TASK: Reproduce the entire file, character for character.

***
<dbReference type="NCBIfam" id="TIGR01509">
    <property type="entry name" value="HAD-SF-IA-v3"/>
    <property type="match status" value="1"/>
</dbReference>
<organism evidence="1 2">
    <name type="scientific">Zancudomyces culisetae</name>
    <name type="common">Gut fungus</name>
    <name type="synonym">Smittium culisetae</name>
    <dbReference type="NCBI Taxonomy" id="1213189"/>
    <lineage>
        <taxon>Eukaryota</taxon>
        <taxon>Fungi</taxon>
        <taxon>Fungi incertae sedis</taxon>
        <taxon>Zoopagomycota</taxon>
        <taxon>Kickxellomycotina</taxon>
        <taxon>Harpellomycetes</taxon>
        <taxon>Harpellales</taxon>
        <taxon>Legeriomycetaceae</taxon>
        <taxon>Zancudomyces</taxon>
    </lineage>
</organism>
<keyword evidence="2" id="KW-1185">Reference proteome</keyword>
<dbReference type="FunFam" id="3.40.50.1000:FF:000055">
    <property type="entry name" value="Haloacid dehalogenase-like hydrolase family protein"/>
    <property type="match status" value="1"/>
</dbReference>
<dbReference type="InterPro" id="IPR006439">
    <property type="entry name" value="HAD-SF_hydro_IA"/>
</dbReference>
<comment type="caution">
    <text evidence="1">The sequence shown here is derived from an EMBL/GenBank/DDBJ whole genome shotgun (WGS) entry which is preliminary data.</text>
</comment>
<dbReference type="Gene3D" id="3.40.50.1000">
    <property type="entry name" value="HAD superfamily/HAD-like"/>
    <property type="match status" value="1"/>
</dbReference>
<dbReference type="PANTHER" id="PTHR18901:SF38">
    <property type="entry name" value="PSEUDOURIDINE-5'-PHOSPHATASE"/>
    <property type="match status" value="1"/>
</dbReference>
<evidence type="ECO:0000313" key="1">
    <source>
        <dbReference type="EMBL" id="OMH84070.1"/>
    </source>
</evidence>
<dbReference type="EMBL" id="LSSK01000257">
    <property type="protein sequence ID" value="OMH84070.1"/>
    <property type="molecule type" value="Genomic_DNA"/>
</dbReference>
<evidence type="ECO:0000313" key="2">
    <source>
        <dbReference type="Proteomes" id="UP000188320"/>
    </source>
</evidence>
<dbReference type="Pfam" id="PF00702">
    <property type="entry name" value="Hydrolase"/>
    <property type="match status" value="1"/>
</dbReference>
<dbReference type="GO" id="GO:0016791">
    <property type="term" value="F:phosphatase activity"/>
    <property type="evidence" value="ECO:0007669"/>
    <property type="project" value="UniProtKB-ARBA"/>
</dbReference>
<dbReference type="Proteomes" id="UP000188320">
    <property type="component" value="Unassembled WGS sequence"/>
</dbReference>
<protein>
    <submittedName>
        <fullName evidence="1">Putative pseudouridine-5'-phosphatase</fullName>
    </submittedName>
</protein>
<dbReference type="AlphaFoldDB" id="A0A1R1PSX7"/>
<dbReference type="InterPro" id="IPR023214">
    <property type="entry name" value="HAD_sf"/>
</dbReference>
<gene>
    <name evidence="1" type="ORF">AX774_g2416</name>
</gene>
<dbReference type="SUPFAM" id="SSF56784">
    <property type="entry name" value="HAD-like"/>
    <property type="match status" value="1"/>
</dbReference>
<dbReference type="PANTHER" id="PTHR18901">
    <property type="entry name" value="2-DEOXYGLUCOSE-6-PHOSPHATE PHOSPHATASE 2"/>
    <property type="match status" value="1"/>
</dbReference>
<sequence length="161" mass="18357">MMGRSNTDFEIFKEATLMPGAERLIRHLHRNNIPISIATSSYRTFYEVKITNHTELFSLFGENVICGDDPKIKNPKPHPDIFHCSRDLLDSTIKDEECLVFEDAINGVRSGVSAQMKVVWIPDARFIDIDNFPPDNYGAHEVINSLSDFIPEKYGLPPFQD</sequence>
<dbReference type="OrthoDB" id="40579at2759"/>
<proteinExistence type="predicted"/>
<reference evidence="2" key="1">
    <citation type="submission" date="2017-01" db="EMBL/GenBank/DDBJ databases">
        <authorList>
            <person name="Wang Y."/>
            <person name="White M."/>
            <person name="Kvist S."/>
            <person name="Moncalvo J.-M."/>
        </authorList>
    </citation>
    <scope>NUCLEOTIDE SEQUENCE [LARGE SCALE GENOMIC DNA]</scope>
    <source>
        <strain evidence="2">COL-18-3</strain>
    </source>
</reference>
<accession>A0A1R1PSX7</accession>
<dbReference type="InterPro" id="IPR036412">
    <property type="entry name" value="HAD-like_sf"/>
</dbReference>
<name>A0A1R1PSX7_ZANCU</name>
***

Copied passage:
<dbReference type="NCBIfam" id="TIGR01509">
    <property type="entry name" value="HAD-SF-IA-v3"/>
    <property type="match status" value="1"/>
</dbReference>
<organism evidence="1 2">
    <name type="scientific">Zancudomyces culisetae</name>
    <name type="common">Gut fungus</name>
    <name type="synonym">Smittium culisetae</name>
    <dbReference type="NCBI Taxonomy" id="1213189"/>
    <lineage>
        <taxon>Eukaryota</taxon>
        <taxon>Fungi</taxon>
        <taxon>Fungi incertae sedis</taxon>
        <taxon>Zoopagomycota</taxon>
        <taxon>Kickxellomycotina</taxon>
        <taxon>Harpellomycetes</taxon>
        <taxon>Harpellales</taxon>
        <taxon>Legeriomycetaceae</taxon>
        <taxon>Zancudomyces</taxon>
    </lineage>
</organism>
<keyword evidence="2" id="KW-1185">Reference proteome</keyword>
<dbReference type="FunFam" id="3.40.50.1000:FF:000055">
    <property type="entry name" value="Haloacid dehalogenase-like hydrolase family protein"/>
    <property type="match status" value="1"/>
</dbReference>
<dbReference type="InterPro" id="IPR006439">
    <property type="entry name" value="HAD-SF_hydro_IA"/>
</dbReference>
<comment type="caution">
    <text evidence="1">The sequence shown here is derived from an EMBL/GenBank/DDBJ whole genome shotgun (WGS) entry which is preliminary data.</text>
</comment>
<dbReference type="Gene3D" id="3.40.50.1000">
    <property type="entry name" value="HAD superfamily/HAD-like"/>
    <property type="match status" value="1"/>
</dbReference>
<dbReference type="PANTHER" id="PTHR18901:SF38">
    <property type="entry name" value="PSEUDOURIDINE-5'-PHOSPHATASE"/>
    <property type="match status" value="1"/>
</dbReference>
<evidence type="ECO:0000313" key="1">
    <source>
        <dbReference type="EMBL" id="OMH84070.1"/>
    </source>
</evidence>
<dbReference type="EMBL" id="LSSK01000257">
    <property type="protein sequence ID" value="OMH84070.1"/>
    <property type="molecule type" value="Genomic_DNA"/>
</dbReference>
<evidence type="ECO:0000313" key="2">
    <source>
        <dbReference type="Proteomes" id="UP000188320"/>
    </source>
</evidence>
<dbReference type="Pfam" id="PF00702">
    <property type="entry name" value="Hydrolase"/>
    <property type="match status" value="1"/>
</dbReference>
<dbReference type="GO" id="GO:0016791">
    <property type="term" value="F:phosphatase activity"/>
    <property type="evidence" value="ECO:0007669"/>
    <property type="project" value="UniProtKB-ARBA"/>
</dbReference>
<dbReference type="Proteomes" id="UP000188320">
    <property type="component" value="Unassembled WGS sequence"/>
</dbReference>
<protein>
    <submittedName>
        <fullName evidence="1">Putative pseudouridine-5'-phosphatase</fullName>
    </submittedName>
</protein>
<dbReference type="AlphaFoldDB" id="A0A1R1PSX7"/>
<dbReference type="InterPro" id="IPR023214">
    <property type="entry name" value="HAD_sf"/>
</dbReference>
<gene>
    <name evidence="1" type="ORF">AX774_g2416</name>
</gene>
<dbReference type="SUPFAM" id="SSF56784">
    <property type="entry name" value="HAD-like"/>
    <property type="match status" value="1"/>
</dbReference>
<dbReference type="PANTHER" id="PTHR18901">
    <property type="entry name" value="2-DEOXYGLUCOSE-6-PHOSPHATE PHOSPHATASE 2"/>
    <property type="match status" value="1"/>
</dbReference>
<sequence length="161" mass="18357">MMGRSNTDFEIFKEATLMPGAERLIRHLHRNNIPISIATSSYRTFYEVKITNHTELFSLFGENVICGDDPKIKNPKPHPDIFHCSRDLLDSTIKDEECLVFEDAINGVRSGVSAQMKVVWIPDARFIDIDNFPPDNYGAHEVINSLSDFIPEKYGLPPFQD</sequence>
<dbReference type="OrthoDB" id="40579at2759"/>
<proteinExistence type="predicted"/>
<reference evidence="2" key="1">
    <citation type="submission" date="2017-01" db="EMBL/GenBank/DDBJ databases">
        <authorList>
            <person name="Wang Y."/>
            <person name="White M."/>
            <person name="Kvist S."/>
            <person name="Moncalvo J.-M."/>
        </authorList>
    </citation>
    <scope>NUCLEOTIDE SEQUENCE [LARGE SCALE GENOMIC DNA]</scope>
    <source>
        <strain evidence="2">COL-18-3</strain>
    </source>
</reference>
<accession>A0A1R1PSX7</accession>
<dbReference type="InterPro" id="IPR036412">
    <property type="entry name" value="HAD-like_sf"/>
</dbReference>
<name>A0A1R1PSX7_ZANCU</name>